The earth's mean radius is 3,956British miles, its mean diaside by the number of feet in the other, and from geometrical meter being 7,913 miles. Therefore multiplying 3,956] miles by considerations we are able to show that this process will give us 23,109, we have the mean distance of the earth from the sun, the number of square feet which the rectangle contains. The that is, half the major axis of its orbit, about 91,431,000 in very idea of multiplication implies that the multiplier must be round numbers. This makes the mean diameter of the earth's an abstract number. It is of the nature of twice, thrice, etc. orbit about 182,862,000 miles, and its approximate circum(Vide Obs. of Art. 7, Lesson XXII., Vol. I., page 380.)

ference about 574,709,000 miles. The linear eccentricity of the

earth's orbit being .0168, or about one-sirtieth of its semi-axis 10. ADDITIONAL EXAMPLE IN COMPOUND MULTIPLICATION. major, or mean distance of 91,431,000 miles, we have 1,523,850 Multiply 12 lbs. 3 oz. 16 dwts. by 56.

miles for the distance between the centre of the orbit and the In a case like this, where the multiplier exceeds 12, it is centre of the sun, or the focus of that orbit. Consequently, often more convenient to separate it into factors, and to mul- the earth is about double this distance, or 3,047,700 miles nearer tiply the compound quantity successively by them (Lesson VI., to the sun in winter than in summer. Art. 2, Vol. I., page 95). Now 56 = 7 X 8.

In Fig. 4, the earth is represented in four different positions lbs. oz, dwts.

(momentary positions) in its orbit; namely, at mid-summer, mid

spring, mid-winter, and mid-autumn. In all these positions, 7

as well as all round in its various positions in the orbit, the parallelism of its axis, N s, is preserved. This axis is inclined to the plane cf the orbit, as we have before observed, at an anglo of 66° 32'; hence it makes an angle of 23° 28' with the perpen

dicular to the plane of its orbit; for the perpendicular, repre16 Answer.

sented by the dotted line passing through the centre, o, makes EXERCISE 45.

an angle of 90° with the plane of the orbit; and subtracting Work the following examples in compound multiplication :

66° 32' from 90° gives the remainder 23° 28', which is the angle 1. £35 6s. 78, by 7.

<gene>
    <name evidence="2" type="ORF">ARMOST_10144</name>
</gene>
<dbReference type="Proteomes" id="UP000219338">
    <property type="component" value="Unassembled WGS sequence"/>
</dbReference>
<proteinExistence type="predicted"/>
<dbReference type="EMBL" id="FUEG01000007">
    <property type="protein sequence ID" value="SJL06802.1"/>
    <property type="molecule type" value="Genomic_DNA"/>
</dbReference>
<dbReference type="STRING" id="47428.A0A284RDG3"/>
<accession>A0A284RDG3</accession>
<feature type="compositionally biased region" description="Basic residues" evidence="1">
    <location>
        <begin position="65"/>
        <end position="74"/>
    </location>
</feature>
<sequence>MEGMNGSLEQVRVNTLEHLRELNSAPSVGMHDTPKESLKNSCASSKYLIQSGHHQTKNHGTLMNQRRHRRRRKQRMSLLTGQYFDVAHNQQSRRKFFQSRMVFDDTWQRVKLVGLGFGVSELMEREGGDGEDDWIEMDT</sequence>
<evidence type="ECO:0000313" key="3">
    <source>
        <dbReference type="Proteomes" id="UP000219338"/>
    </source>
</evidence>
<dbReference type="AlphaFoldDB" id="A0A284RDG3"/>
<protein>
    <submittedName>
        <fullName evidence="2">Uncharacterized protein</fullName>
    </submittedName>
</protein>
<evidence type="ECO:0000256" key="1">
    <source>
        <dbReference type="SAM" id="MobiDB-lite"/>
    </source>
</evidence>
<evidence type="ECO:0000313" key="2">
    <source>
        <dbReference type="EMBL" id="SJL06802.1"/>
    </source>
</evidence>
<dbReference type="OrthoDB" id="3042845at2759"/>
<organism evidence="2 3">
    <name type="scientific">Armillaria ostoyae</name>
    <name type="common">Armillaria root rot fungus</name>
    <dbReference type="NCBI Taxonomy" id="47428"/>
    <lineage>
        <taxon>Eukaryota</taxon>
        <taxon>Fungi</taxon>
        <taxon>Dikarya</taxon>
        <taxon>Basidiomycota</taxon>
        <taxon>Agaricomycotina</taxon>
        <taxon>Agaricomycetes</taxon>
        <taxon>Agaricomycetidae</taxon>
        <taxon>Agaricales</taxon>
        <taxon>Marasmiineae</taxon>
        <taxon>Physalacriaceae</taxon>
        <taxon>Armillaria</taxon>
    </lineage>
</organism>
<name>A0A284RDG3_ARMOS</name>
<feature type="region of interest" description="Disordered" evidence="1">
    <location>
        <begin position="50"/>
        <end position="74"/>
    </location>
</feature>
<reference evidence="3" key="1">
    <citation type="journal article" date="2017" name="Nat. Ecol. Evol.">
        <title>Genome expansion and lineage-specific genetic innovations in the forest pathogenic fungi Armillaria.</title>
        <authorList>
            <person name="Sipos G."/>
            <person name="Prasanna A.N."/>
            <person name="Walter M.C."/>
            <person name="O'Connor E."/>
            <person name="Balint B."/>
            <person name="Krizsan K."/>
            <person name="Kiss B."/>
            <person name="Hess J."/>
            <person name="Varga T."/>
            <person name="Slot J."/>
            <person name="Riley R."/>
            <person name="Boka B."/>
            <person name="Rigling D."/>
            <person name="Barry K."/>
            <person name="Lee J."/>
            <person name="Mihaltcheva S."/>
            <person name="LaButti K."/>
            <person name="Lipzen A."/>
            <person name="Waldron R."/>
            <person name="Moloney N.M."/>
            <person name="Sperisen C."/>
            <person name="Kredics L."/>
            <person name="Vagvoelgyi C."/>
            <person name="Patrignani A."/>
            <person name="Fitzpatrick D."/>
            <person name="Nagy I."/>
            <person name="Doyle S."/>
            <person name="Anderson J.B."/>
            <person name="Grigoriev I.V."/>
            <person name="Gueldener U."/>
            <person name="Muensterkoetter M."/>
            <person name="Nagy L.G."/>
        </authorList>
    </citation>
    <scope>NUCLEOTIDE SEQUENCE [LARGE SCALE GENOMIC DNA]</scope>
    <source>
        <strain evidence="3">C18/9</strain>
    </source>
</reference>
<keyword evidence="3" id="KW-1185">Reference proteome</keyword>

between the axis, N s, and the perpendicular, or dotted line. By 2. £1 6s. 8. d. by 18.

reason of this parallelism of the axis N s, it so happens that at 3. 1 ton 27 } lbs. by 15.

mid-spring, or March 20th, the half of the globe is illuminated 4. 16 tons 3 cwt. 10} lbs. by 25 and 84.

from pole to pole, that is, from the northern extremity of the 5. 17 dwts. 4. grs. by 96.

axis n, to the southern extremity of the axis s, and the days 6. 15 gals. 2 qts. 1 pt. by 63 and 126.

and nights are then exactly equal all over the earth; that is, 7. 175 miles 7 fur. 18 rods by 81, 196, and 96.

there are twelve hours of light and twelve hours of dark& 40 leagues 2 m. 5 fur. 15 r. by 50, 200, and 385.

ness to every spot on the earth's surface for this day. Hence 9. 149 bush. 12 qts. by 60, 70, 80, and 90.

this day is called the equinoc (equal night) of spring, or the 10. 25 qrs. 7 bush. 3 pks. 5 qts. by 110 and 1008.

vernal equinox. Again, at mid-summer, or June 21st, the half 11. 150 acres 65 rods by 52, 400, and 3000. 12. 70 yrs. 6 mo. 3 wks. 5 d. by 17, 29, and 36.

of the globe is illuminated from the circumference of a small 13. 265 cubic ft. 10 in. by 93, 496, and 5008.

circle of the globe at the distance of 23° 28' from the north 14. 75° 40' 21" by 210, 300, and 528.

pole, n, to the circumference of a small circle at the distance of 15. £213 58. 6. d. by 819 and by 918.

23° 28' from the south pole, s; anu the day is twenty-four hours 16. 5 tons 15 cwt. 17 lbs. 3 oz. by 7, by 637, and 763.

long at all places of the earth contained in the space between 17. 213 78. 9fd. by 1086012 and by 1260108.

the small circle and the north polo; that is, there are twenty(For the last three questions refer to Lesson VII., Arts. 15, 16, four hours of light and no darkness at all to every spot within

this space on this day; but the night is twenty-four hours long